This has been one of the dreariest election years ever.
Unhappy voters were made even grumpier by a flood of negative TV commercials. It's interesting that the Republican Governors Association spent nearly $6 million to produce and buy air time for attack ads aimed at former Gov. Roy Barnes. That's almost as much money as Nathan Deal reported raising in his last campaign disclosure report.
Even in the muck and mire of this campaign cycle, there have been some developments that are worthy of a compliment.
I don't recall a governor's race where the two major candidates participated in as many debates as Deal and Barnes have. They have gone head-to-head in these confrontations more than 10 times. We've never had that many debates in a governor's race in recent history and I doubt that we ever will again.
I commend both candidates for having the fortitude to show up and make their case in such adversarial settings. This is how the democratic process should work, and they did the voters a big favor by debating.
We've also seen an unusual degree of transparency on the part of some candidates. Back in May, Barnes released volumes of paper documenting his tax returns and personal financial information covering the past 25 years. He laid it all out there for the media and any interested voters to scrutinize.
Deal did provide some information about his financial history, but he was not as open about it as Barnes was. The Deal campaign released summary information covering 28 years of tax returns, but did not provide the backup schedules and explanatory forms that Barnes did.
Consider Deal's fragmented tax information that he provided for 2007. He reported total income of $205,433 but paid only $2,068 in federal taxes; his federal taxes amounted to just 1 percent of his total income. In 2006, Deal had $188,904 in adjusted gross income but paid just $5,575 in taxes - about 3 percent of his gross income.
Speaking from my own experience, I can tell you that my yearly income is a lot less than $205,000, but I pay a lot more than 1 percent of it in taxes. How was Deal able to do this? It's an explanation we never got because his campaign declined to provide the backup information.
Deal also waited until after the Republican primary runoff, when he won a narrow victory over Karen Handel, to make this partial disclosure of his financial information. Considering what we now know about his family's fiscal problems, that's information voters would have found helpful in choosing between him and Handel.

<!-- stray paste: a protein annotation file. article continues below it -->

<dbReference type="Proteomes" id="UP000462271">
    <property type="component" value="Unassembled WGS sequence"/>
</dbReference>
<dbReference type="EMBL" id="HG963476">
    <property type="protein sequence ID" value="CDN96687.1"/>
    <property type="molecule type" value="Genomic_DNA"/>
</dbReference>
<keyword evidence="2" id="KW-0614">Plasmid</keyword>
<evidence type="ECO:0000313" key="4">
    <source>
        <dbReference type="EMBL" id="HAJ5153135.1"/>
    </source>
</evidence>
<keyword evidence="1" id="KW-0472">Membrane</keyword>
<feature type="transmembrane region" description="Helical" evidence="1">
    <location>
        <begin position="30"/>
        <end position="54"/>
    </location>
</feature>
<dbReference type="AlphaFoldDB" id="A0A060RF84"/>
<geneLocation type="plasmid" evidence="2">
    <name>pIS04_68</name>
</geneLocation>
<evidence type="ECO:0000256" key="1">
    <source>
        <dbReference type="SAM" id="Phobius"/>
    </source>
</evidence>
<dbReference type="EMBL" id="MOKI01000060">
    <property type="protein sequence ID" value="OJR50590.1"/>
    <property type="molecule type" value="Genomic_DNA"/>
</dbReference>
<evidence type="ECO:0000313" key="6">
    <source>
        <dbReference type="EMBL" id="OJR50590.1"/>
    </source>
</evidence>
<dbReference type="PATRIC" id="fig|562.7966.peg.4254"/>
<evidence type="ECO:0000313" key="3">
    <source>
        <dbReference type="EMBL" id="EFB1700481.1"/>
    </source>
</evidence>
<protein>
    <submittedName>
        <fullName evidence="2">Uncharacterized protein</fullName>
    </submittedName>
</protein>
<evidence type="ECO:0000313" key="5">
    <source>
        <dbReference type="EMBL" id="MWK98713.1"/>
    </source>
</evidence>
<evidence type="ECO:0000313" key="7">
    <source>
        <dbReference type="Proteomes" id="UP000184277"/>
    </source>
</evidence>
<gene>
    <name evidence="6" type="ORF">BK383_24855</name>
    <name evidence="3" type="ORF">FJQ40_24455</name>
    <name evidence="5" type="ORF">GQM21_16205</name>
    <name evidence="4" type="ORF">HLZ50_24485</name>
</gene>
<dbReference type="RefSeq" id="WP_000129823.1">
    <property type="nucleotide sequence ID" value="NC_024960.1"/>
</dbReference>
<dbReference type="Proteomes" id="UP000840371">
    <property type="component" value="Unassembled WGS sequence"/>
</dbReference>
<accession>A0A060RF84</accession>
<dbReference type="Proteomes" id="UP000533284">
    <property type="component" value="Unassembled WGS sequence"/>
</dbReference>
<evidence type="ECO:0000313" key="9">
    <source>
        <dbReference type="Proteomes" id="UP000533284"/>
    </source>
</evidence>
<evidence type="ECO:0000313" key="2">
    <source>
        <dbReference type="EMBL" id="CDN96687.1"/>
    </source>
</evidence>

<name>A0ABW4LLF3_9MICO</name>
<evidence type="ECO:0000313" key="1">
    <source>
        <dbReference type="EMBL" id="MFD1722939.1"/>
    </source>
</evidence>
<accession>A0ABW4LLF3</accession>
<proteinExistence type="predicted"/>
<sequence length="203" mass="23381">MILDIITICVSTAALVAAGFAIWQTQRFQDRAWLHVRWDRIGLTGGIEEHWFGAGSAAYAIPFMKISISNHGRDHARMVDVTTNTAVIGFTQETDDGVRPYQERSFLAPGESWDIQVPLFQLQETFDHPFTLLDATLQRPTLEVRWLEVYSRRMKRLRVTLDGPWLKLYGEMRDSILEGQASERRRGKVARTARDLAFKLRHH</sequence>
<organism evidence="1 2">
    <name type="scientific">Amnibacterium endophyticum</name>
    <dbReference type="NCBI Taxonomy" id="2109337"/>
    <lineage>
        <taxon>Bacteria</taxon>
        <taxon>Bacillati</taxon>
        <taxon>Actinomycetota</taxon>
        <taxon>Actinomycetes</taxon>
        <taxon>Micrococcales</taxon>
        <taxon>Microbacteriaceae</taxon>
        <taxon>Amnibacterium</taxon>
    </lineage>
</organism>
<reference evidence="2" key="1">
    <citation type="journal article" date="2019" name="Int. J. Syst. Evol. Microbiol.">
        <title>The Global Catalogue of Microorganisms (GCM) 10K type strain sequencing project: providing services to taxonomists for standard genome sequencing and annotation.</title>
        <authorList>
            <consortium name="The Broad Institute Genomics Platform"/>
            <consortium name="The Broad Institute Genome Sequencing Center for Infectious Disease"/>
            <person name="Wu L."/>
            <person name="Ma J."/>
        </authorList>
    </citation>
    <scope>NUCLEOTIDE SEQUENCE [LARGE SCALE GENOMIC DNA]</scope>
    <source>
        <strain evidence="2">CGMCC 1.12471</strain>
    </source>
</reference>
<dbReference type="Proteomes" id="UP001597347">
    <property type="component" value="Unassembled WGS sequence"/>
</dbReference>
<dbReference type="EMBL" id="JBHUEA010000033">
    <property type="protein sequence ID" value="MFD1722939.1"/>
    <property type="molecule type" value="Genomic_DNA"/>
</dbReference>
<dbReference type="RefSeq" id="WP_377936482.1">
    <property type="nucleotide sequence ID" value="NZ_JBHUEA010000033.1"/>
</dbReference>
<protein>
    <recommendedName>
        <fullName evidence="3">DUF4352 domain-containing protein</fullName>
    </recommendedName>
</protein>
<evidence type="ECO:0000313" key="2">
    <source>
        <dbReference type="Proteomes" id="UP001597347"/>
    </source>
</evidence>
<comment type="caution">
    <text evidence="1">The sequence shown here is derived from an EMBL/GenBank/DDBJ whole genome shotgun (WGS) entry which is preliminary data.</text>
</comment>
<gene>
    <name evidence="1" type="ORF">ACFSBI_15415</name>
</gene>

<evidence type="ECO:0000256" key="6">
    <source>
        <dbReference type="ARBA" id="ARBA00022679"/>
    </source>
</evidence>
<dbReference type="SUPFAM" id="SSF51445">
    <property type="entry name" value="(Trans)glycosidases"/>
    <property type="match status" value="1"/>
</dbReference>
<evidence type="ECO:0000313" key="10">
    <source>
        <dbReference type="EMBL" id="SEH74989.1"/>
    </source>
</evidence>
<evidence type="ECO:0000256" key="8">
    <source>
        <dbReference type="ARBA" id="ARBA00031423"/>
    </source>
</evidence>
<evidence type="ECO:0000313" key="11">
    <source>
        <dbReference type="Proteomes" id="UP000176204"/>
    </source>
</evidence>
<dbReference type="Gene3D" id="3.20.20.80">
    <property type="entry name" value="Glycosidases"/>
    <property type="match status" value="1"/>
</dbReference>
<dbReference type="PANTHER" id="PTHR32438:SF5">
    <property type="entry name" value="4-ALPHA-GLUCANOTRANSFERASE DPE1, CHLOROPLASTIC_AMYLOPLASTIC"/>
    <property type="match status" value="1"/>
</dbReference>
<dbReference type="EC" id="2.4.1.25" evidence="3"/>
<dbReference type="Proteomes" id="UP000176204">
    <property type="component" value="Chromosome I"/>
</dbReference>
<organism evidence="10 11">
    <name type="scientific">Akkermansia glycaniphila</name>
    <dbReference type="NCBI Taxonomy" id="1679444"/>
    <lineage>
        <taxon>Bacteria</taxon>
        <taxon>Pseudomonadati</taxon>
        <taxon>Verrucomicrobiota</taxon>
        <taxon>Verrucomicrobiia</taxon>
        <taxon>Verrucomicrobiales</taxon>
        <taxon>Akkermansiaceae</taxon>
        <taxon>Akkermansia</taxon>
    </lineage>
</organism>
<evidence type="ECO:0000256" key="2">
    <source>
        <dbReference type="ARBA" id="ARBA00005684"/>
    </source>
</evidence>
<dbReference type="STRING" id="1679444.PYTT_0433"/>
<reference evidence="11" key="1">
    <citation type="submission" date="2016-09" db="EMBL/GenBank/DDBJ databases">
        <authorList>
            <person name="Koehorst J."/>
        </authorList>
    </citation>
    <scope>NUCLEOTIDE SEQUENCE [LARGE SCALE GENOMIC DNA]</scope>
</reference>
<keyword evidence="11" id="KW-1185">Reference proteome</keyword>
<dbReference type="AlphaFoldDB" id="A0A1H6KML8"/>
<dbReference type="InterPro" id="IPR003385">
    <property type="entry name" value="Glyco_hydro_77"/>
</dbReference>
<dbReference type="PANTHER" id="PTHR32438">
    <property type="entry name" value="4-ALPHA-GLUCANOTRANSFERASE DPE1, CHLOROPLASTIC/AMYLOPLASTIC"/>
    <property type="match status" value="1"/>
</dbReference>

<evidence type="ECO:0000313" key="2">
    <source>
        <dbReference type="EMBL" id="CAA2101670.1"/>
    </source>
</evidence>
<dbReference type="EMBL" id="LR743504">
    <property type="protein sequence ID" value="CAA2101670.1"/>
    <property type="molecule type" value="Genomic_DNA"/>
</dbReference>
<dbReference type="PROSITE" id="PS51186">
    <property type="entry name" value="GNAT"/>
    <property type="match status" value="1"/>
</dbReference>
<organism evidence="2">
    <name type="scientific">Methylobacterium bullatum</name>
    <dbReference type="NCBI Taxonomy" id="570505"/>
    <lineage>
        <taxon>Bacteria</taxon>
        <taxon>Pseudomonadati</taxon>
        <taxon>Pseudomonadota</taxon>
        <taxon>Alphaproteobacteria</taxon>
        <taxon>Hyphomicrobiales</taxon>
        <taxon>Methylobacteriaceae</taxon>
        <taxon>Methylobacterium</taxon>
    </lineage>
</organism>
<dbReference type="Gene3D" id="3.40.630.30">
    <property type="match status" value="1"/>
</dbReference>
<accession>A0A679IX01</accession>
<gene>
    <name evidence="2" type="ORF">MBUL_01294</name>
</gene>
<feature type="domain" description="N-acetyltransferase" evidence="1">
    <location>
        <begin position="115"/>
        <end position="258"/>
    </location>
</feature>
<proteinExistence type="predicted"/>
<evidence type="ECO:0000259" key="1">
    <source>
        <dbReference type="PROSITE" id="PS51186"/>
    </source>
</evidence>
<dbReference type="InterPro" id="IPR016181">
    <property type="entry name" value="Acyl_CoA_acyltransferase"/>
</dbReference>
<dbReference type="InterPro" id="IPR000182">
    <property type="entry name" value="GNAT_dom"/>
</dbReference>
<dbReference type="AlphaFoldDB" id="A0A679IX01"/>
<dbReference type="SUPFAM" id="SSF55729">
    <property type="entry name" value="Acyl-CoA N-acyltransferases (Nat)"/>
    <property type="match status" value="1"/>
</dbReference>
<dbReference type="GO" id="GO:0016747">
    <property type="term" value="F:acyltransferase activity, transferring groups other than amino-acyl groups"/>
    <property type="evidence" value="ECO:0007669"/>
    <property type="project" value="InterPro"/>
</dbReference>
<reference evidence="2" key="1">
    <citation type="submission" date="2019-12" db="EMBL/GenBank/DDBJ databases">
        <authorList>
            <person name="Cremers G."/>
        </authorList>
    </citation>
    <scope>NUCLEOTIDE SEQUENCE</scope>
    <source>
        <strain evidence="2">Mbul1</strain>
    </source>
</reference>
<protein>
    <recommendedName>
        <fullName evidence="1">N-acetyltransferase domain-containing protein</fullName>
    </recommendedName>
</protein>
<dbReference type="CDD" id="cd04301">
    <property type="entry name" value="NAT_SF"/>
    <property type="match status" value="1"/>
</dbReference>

It's good that Deal at least disclosed some of the financial information about himself, but he should have provided a lot more.
Another lesson learned from the campaign is that we need to be more watchful of our judicial system. The Deal campaign strongly criticized Barnes because he, or someone from his law firm, had appeared 37 times before judges he appointed while Barnes was governor.
It is not illegal for an attorney to practice law and a judge is not necessarily crooked because he handles a case involving the man who appointed him to the bench. One of the judges Barnes appeared before was Jason Deal, the son of Nathan Deal. Barnes originally appointed the younger Deal to a judicial system job. I don't think it would have been fair to characterize Jason Deal as a corrupt judge.
These courtroom appearances do raise questions of fairness and impartiality, however. The General Assembly should pass a law next session that would require judges in future situations to excuse themselves from handling cases involving the person who appointed them to the bench.
That new law should also be written to apply to Supreme Court justices who are running for reelection, such as David Nahmias. Nahmias is considering an important case involving charter schools in which his own campaign chairman, Mike Bowers, is representing one of the parties to the appeal. Ethically speaking, Nahmias should not be involved in the ruling on that case.
It was a messy governor's race, to be sure. But if we can get some reforms out of it like the ones mentioned above, it will have accomplished something.
Tom Crawford is the editor of The Georgia Report, an Internet news service that covers government and politics in Georgia. His column appears Wednesdays and on gainesvilletimes.com.